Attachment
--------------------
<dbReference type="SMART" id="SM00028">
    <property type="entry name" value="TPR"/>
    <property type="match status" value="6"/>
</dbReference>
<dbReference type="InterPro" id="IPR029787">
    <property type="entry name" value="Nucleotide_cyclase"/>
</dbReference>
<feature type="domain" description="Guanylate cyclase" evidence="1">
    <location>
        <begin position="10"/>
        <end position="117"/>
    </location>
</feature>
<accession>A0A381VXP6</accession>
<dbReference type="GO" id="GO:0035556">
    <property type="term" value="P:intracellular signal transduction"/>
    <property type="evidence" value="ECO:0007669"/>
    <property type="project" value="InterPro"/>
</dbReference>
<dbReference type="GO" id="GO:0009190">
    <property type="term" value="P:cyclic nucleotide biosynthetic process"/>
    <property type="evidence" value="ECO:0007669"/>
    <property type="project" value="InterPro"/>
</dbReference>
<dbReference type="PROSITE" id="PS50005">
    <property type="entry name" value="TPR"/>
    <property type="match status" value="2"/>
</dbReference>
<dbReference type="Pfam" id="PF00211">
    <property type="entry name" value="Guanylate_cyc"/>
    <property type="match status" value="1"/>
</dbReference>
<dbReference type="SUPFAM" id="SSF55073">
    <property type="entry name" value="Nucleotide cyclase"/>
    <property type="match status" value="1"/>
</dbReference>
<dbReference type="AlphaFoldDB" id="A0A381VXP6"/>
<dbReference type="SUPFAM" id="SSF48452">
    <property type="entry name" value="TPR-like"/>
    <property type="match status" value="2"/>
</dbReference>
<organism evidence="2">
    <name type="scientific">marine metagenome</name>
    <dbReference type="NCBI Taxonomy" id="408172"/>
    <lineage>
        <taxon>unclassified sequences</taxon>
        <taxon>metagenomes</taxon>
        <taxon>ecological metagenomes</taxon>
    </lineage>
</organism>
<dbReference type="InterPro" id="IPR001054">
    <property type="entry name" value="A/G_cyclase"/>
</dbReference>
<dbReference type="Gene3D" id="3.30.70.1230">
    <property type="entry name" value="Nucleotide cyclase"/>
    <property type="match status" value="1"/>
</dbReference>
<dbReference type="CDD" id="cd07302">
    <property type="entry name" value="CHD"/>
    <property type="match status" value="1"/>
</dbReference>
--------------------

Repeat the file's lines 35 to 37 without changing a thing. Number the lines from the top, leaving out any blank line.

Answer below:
    <property type="match status" value="1"/>
</dbReference>
<dbReference type="AlphaFoldDB" id="A0A381VXP6"/>